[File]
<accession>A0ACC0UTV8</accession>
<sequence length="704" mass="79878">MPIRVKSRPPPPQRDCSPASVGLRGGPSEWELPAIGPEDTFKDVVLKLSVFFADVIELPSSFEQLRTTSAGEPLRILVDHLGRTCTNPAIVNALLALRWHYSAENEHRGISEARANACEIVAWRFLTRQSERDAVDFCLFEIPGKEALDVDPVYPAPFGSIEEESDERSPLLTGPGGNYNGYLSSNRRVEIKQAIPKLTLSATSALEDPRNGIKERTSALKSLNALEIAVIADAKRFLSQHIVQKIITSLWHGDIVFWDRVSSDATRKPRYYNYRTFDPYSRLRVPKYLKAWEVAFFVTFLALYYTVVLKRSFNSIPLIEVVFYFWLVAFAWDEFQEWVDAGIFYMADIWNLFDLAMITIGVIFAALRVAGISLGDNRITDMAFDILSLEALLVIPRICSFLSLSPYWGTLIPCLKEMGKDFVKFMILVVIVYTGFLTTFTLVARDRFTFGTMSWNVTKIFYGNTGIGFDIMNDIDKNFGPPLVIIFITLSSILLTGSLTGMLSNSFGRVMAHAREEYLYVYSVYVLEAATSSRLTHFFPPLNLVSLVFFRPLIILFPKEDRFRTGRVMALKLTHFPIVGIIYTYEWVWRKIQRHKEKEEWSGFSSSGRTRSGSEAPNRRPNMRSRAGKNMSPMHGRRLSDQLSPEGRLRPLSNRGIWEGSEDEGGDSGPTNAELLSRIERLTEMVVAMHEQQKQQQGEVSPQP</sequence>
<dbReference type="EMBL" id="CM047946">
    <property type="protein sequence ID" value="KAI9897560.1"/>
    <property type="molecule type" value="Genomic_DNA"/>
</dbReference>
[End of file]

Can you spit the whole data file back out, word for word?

<accession>A0ACC0UTV8</accession>
<sequence length="704" mass="79878">MPIRVKSRPPPPQRDCSPASVGLRGGPSEWELPAIGPEDTFKDVVLKLSVFFADVIELPSSFEQLRTTSAGEPLRILVDHLGRTCTNPAIVNALLALRWHYSAENEHRGISEARANACEIVAWRFLTRQSERDAVDFCLFEIPGKEALDVDPVYPAPFGSIEEESDERSPLLTGPGGNYNGYLSSNRRVEIKQAIPKLTLSATSALEDPRNGIKERTSALKSLNALEIAVIADAKRFLSQHIVQKIITSLWHGDIVFWDRVSSDATRKPRYYNYRTFDPYSRLRVPKYLKAWEVAFFVTFLALYYTVVLKRSFNSIPLIEVVFYFWLVAFAWDEFQEWVDAGIFYMADIWNLFDLAMITIGVIFAALRVAGISLGDNRITDMAFDILSLEALLVIPRICSFLSLSPYWGTLIPCLKEMGKDFVKFMILVVIVYTGFLTTFTLVARDRFTFGTMSWNVTKIFYGNTGIGFDIMNDIDKNFGPPLVIIFITLSSILLTGSLTGMLSNSFGRVMAHAREEYLYVYSVYVLEAATSSRLTHFFPPLNLVSLVFFRPLIILFPKEDRFRTGRVMALKLTHFPIVGIIYTYEWVWRKIQRHKEKEEWSGFSSSGRTRSGSEAPNRRPNMRSRAGKNMSPMHGRRLSDQLSPEGRLRPLSNRGIWEGSEDEGGDSGPTNAELLSRIERLTEMVVAMHEQQKQQQGEVSPQP</sequence>
<dbReference type="EMBL" id="CM047946">
    <property type="protein sequence ID" value="KAI9897560.1"/>
    <property type="molecule type" value="Genomic_DNA"/>
</dbReference>